In order to make room for this increased depth, adjustments have been made in other areas. For example, the content related to data analysis has been condensed and integrated under the new heading of 'Statistics'. This allows more time and focus to be dedicated to other aspects of mathematics, ensuring a comprehensive and well-rounded approach to learning.

                                                            What has changed in the National Curriculum?

                                                            The National Curriculum has undergone several changes. One notable change is that certain subjects are now covered in more depth compared to before. Additionally, several topics have been introduced earlier in the curriculum, while others have been shifted from secondary to primary level. For example, primary level students are now learning long division and basic algebra. To make room for more in-depth study, some content in areas like data has been reduced. The revised curriculum places a greater emphasis on learning and practising fundamental mathematical concepts, such as number and calculation. This includes using formal written methods and mental strategies, as well as developing skills in mathematical reasoning and problem-solving. Notably, the use of calculators is now recommended to be introduced towards the end of key stage 2, which aligns with the revised guideline from the previous recommendation in Year 4.

                                                            What is the structure of the National Curriculum 2014?

                                                            The structure of the National Curriculum 2014 for mathematics is designed in a progressive manner, organized on a year-by-year basis. It outlines the specific programs of study for each key stage, providing a clear framework for schools to follow. While schools are expected to cover these programs by the end of each key stage, they have flexibility in determining their own pace and approach to ensure comprehensive coverage of the required content.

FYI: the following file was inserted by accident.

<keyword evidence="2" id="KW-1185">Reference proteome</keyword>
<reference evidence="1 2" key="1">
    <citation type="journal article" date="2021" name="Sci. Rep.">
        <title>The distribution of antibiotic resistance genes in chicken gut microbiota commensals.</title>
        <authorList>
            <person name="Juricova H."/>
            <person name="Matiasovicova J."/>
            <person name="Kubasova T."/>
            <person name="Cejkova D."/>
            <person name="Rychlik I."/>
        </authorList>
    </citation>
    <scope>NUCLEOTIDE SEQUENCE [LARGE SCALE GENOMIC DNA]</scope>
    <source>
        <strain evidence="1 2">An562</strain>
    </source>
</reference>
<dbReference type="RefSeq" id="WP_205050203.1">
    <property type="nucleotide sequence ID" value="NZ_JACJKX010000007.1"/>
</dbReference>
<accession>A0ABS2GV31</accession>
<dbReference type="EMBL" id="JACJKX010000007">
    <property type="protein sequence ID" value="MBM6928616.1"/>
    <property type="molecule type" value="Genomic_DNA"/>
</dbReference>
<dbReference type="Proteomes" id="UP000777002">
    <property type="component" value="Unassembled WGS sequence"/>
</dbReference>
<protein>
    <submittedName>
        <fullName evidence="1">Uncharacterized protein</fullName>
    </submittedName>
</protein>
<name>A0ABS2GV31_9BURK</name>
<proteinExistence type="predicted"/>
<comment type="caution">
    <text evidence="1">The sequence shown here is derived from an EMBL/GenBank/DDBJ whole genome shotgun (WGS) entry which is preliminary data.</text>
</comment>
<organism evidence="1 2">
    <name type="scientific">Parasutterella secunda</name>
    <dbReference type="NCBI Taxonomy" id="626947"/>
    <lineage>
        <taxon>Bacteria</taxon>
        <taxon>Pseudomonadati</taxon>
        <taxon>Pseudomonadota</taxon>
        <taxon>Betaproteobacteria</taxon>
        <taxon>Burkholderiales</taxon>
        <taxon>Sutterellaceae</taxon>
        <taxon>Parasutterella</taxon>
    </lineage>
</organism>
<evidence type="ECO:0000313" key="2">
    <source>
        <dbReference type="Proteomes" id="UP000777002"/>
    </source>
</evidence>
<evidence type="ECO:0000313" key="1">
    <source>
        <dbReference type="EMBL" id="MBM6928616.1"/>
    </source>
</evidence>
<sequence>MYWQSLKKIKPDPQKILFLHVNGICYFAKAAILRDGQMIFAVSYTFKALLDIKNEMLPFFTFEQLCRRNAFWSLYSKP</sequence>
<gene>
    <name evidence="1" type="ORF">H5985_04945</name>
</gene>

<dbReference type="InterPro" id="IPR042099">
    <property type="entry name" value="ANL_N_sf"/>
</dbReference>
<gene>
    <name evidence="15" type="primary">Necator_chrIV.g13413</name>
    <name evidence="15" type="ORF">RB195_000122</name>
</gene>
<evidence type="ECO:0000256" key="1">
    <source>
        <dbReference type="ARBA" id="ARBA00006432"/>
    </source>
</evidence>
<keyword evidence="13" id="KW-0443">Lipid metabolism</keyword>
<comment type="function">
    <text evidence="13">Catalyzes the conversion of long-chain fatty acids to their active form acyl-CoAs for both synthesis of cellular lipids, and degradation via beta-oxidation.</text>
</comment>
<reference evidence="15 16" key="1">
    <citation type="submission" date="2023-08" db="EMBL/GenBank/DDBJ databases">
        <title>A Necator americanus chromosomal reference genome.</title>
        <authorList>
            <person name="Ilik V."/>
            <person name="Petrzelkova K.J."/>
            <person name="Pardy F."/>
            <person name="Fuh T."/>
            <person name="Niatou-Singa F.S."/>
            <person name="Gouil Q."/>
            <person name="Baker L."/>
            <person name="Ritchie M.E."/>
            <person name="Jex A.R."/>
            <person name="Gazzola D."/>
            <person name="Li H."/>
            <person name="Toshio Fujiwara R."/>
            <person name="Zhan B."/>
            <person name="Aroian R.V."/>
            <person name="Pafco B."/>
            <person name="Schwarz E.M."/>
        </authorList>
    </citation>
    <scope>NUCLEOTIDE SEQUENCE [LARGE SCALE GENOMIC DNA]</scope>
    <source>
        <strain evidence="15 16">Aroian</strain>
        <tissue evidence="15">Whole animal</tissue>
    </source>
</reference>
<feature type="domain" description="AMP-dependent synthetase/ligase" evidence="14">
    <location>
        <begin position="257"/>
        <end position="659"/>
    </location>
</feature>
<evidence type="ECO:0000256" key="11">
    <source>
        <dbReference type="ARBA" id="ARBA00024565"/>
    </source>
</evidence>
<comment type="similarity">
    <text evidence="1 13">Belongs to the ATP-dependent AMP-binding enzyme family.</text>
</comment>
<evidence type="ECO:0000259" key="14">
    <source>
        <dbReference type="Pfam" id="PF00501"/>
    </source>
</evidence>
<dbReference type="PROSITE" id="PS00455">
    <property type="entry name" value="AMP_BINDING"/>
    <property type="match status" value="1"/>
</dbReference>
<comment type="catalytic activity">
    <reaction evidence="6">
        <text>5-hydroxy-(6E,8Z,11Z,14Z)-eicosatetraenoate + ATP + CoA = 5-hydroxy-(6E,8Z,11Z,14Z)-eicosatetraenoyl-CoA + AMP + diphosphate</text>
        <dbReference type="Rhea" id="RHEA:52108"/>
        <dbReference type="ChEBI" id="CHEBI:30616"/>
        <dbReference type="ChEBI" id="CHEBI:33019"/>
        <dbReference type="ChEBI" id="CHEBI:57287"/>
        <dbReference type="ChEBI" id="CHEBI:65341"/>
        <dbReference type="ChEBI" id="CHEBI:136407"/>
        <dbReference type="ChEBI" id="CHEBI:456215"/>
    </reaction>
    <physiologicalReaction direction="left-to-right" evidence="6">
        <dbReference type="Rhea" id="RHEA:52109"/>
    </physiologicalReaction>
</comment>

What are the aims of the National Curriculum?

                                                            The National Curriculum encompasses several aims in its scope. Firstly, it aims to ensure that students develop fluency in the fundamentals of various subjects, including mathematics. It seeks to enable students to understand and apply mathematical concepts effectively.

                                                            Secondly, the National Curriculum aims to foster students' ability to reason mathematically. This involves encouraging them to follow lines of inquiry, make conjectures about relationships and generalizations, and construct valid arguments using mathematical language. By honing their reasoning skills, students can develop a deep understanding of mathematical concepts and principles.

                                                            Lastly, the National Curriculum strives to equip students with the ability to solve problems using their mathematical knowledge. This includes both routine and non-routine problems, providing increasing levels of complexity and sophistication. Students are encouraged to apply their mathematical understanding to a variety of practical scenarios, enabling them to become proficient problem solvers.